Rhododendrons can be planted here, but it will take some work
Will rhododendrons grow in the Grand Valley?
Rhododendrons will grow here, but not without some preparation and ongoing maintenance.
Some rhododendrons aren’t winter hardy for us, but there’s a group called the H-1 hybrids that have plenty of cold hardiness.
However, it’s not the winters that usually give them problems here, it’s the summers. Rhodies like a cool, humid climate (think Seattle) and rich, organic, well-drained, acidic soil. Basically, we don’t have any of that here.
To grow a rhododendron here you need to try to create a spot in your garden that’s as close to Seattle as you can, and I’m not talking about planting them on the west side of the yard.
The first thing to do is to plant it in the shade. They like pretty bright light but need to be protected from that scorching afternoon sun. I’ve found that it’s also helpful to plant other plants around them and use an organic mulch on the ground such as bark chips or cedar mulch. This helps to raise the humidity in that area.
You also want to do a great, and I mean really great, job preparing the soil before you plant. You want to amend the soil well out from the plant with lots of well-decomposed, low-salt organic matter such as Soil Pep, peat moss or compost. I’d mix it half and half with the soil from your yard.
Amend the soil to a depth of at least 12 inches (18 inches is better) and as far out around the plant as you’re able. And lastly, regularly feed the plant with an acid forming fertilizer such as Mir-Acid.
I know this is a bit of a hassle, but they’re so beautiful in the spring!
When we lived in Parker, our neighbor had a mugo pine bush in their front yard. Would that grow here? Can it tolerate a lot of sun? Hers was shaded in morning but got afternoon sun. Please let me know if you think it will grow here.
Though the size and shape can vary from variety to variety, these are usually smaller (three to five feet tall) shrub pines with dark green needles and a rounded to slightly spreading growth habit.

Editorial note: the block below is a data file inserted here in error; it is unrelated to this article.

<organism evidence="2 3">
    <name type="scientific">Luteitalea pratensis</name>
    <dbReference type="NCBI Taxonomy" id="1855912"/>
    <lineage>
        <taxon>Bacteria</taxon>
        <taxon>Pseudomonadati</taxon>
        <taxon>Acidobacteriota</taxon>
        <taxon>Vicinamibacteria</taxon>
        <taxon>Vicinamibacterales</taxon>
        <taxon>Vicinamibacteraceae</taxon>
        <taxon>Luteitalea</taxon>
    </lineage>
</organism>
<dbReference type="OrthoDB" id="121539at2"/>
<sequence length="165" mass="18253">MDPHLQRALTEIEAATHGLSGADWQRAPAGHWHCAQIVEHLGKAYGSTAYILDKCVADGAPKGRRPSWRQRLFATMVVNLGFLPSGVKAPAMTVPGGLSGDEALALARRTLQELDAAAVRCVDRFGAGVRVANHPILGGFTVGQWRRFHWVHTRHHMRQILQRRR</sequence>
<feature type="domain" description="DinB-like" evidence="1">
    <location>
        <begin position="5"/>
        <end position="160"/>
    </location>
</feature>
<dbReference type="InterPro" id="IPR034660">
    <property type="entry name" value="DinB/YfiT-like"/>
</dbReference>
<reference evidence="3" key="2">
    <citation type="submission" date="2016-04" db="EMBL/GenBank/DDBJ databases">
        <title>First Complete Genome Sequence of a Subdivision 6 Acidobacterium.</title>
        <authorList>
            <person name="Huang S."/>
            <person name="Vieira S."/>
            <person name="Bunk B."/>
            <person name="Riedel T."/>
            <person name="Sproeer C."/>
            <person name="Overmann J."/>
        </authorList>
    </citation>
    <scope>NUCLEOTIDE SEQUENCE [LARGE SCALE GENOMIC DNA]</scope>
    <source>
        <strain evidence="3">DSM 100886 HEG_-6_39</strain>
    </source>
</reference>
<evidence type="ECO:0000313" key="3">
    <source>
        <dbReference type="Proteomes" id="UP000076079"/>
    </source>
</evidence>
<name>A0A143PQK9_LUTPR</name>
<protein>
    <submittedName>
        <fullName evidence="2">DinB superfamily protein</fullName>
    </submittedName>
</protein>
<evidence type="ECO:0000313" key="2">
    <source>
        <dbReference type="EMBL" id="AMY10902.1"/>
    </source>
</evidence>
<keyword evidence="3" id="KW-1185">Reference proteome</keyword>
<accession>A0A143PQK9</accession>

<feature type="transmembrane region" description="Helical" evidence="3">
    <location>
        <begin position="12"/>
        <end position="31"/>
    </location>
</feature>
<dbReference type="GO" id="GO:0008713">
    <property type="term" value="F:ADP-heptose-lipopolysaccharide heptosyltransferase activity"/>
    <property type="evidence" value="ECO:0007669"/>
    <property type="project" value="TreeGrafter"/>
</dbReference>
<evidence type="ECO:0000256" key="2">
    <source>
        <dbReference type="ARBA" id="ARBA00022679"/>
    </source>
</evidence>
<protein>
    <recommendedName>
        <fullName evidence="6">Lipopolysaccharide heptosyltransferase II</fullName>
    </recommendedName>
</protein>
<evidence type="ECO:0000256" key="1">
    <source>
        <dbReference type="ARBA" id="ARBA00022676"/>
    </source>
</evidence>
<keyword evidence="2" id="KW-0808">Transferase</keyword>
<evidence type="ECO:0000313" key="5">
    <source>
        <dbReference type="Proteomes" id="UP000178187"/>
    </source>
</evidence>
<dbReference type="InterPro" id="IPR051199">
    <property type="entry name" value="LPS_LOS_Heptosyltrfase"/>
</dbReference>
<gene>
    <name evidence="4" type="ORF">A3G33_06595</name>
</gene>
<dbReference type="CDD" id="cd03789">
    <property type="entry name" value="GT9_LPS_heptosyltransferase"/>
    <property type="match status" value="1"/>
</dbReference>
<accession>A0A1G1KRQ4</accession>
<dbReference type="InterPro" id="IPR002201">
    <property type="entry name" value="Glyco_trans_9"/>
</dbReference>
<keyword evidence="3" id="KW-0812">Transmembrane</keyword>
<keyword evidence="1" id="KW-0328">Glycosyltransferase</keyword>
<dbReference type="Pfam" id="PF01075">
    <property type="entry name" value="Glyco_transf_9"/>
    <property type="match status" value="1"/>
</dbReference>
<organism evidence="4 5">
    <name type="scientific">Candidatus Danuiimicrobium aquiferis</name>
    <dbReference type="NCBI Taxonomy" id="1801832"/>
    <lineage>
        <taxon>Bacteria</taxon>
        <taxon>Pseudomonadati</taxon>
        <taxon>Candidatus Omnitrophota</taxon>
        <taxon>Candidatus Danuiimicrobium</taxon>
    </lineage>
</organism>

A number of years ago we decided to only sell named varieties of mugo pine. The old ones we used to sell (and you still see commonly in the trade) are called Dwarf Mugo Pine or a Pumilio Mugo Pine.
The problem with this plant is that it is grown from seed and though it is smaller than the species (which can get to 15 or 20 feet), it is variable in size and usually gets bigger than what most people expect. I field lots of calls from folks who want to trim back their eight-foot-tall “Dwarf Mugo” because it has gotten much bigger than they expected.
Though it can be done, the timing of the pruning is important, and it’s just one more thing to do out in the yard. I don’t know about you, but I’m not looking to add chores out in the garden.
These named varieties are reliable and predictable in size and growth habit. The two varieties of dwarf mugo we carry are Slowmound and Teeny.
Slowmound grows to three to five feet tall with an equal or slightly greater spread. It has very dark green needles that form a dense, compact mound.
Teeny is even smaller, growing 18–36 inches tall with a slightly greater spread. It has smaller, finer needles than Slowmound that are a rich dark green, gaining a very slight yellowish cast in the winter.
One thing to keep in mind about these truly dwarf mugos is that they’re pretty slow growing, so prepare to be patient. And though they cost just a bit more than the seed grown plants, I think it’s worth the cost to know what you’re getting.